Lock light indicates that turntable platter speed has reached correct speed.

Aug 21, 2009 | Sansui Audio & Video Receivers

2 Answers

Minimal volume for my turntable


A turntable is always compatible with any sound system. The problem here is that turntables need and pre amplified input to work, and since you don't see turntables anymore, most sound systems only have level inputs like the CD in, Auxiliary, etc. like yours. You will need to buy a small in-line amplifier made especifically for turntables. Although it might be hard to find one and in some cases it will cost a bundle, but start by asking about such a device at your local electronics store. They will probably at least be able to cue you in to where you can get one locally. If all else fails search the net for:"Turntable pre-amp" and you should get all the info you need and find a few online stores that sell them.

Jul 08, 2009 | Denon AVR588 Receiver

1 Answer

45 and 33 sound slow


Here's a procedure for setting the tonearm...

Look up the recommended tracking force for your cartridge/stylus.

Unplug the power to the turntable and place it on a perfectly level surface.

Set the Tracking Force and AntiSkating to 0.
Using the tonearm elevation control, raise the tonearm.
Manually move the tonearm in toward the platter.
Manually rotate the platter Clockwise a few turns to disengage any cueing mechanisms.
Disengage the tonearm elevation control. The tonearm will either float or drop. This is why we have no power, just in case it hits the platter.
Adjust the counterweight until the tonearm floats exactly horizontal. Use the flat portion of the tonarm rest as a gauge.
Return the tonearm to its rest.
If you don't have a Stylus Tracking Force Gauge. Dial in the prescribed tracking force and a corresponding anti-skate reading. Play records.

May 04, 2009 | Audio & Video Receivers

1 Answer

Turntable stylus not staying on record


Since there are no tonearm adjustments the only solution in the manual that comes close is to make sure the turntable is level. The other possibility is the no-brainer of checking the stylus cover is NOT rotated down, preventing the stylus from contacting the record.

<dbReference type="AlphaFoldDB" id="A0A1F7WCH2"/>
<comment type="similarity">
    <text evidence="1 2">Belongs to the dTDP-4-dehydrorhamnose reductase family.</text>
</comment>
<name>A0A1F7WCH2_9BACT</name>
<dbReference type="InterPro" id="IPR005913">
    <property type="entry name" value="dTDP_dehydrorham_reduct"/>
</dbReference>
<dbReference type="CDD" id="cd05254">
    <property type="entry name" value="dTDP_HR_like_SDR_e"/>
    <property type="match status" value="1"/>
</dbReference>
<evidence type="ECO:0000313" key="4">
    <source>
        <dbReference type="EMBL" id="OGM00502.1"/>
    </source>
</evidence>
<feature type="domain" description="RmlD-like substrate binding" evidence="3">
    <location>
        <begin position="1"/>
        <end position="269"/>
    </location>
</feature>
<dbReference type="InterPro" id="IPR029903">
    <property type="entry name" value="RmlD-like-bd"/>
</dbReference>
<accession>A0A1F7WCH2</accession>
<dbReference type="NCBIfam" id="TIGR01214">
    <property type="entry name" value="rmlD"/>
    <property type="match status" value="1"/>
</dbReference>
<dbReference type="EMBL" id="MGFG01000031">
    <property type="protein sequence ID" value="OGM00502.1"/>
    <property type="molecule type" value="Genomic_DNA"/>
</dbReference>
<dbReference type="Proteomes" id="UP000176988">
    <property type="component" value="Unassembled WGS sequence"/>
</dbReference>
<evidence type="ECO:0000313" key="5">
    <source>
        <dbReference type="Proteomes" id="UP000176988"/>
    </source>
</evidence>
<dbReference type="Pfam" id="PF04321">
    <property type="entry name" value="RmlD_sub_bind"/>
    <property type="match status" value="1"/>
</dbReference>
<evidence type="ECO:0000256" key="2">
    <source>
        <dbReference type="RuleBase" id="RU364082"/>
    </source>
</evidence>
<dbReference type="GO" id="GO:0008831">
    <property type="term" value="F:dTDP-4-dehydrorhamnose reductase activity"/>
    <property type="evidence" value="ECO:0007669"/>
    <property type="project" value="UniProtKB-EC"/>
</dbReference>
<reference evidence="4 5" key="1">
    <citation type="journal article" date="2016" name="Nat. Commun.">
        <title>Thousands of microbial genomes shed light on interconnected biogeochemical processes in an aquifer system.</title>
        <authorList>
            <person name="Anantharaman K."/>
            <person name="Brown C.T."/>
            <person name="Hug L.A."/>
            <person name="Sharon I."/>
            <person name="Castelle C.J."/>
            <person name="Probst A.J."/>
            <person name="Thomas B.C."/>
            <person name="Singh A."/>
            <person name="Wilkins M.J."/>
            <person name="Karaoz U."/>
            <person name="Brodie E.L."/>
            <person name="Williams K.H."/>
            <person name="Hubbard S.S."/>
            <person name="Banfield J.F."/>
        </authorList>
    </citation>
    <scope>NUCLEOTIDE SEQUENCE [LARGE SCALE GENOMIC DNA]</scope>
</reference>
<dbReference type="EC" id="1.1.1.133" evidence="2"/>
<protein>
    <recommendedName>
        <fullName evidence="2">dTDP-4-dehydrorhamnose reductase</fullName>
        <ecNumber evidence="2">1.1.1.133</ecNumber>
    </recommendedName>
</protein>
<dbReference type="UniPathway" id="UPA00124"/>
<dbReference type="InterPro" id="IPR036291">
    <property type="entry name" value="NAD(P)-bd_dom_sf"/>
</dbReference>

A quick and dirty test of tonearm balance being too light would be to unplug the power and manually move the tonearm over the platter. Gently lower it to see if it floats in the air or lightly but firmly contacts the platter. That won't tell you if it is tracking properly but it might indicate or eliminate tracking force as the culprit.

Apr 26, 2009 | Audio & Video Receivers

3 Answers

Garrard turntable model 630s


There are a couple of things that need to be done here and there is no guarantee that the unit will work, but I have been successful in the past.

First remove the platter and clean all of the grease out of the unit. With all of hte grease removed, replace the platter and make sure that it turns freely. Regrease the unit one all of the old is removed. Next you will need to clean and treat the rubber drive wheel.

Good luck,
DAn

Mar 21, 2009 | Teac AG-V1050 Receiver

1 Answer

Have an older sherwood turntable model st-905 linear direct drive. when i press the button the tonearm humms but will not move


I had a similar problem and found that manually moving the arm back and forth along the tube several times "loosened up the mechanics. They get stiff after sitting a long time. B e sure to protect the needle!

Dec 11, 2008 | Sherwood Audio & Video Receivers

1 Answer

Cueing Problems on Technics SL-1300MK2


Usually the damping fluid is to let the tone arm lower slowly, lifting is usually a mechanical link. Read THIS.

Hope that helps...

Geno

Apr 01, 2008 | Audio & Video Receivers

1 Answer

TurnTable


Chances are, you have what is known in years past as a "magnetic" type cartridge on your tonearm. This unit is a much better device than the old ceramic type, but does require a "preamp" to bring it up to the level you need to make it comparable to other sources. Many audio dealers carry such a device, or can order one for you. It's simply called a stereo preamp...Accordianman

Oct 13, 2007 | Sony STR-DE597 Receiver

Not finding what you are looking for?
Audio & Video Receivers Logo

Related Topics:

73 people viewed this question

Ask a Question

Usually answered in minutes!

Top Audio & Video Receivers Experts

Donald DCruz
Donald DCruz

Level 3 Expert

17129 Answers

The Knight
The Knight

Level 3 Expert

68323 Answers

yadayada
yadayada

Level 3 Expert

61037 Answers

Are you an Audio and Video Receiver Expert? Answer questions, earn points and help others

Answer questions

Manuals & User Guides

Loading...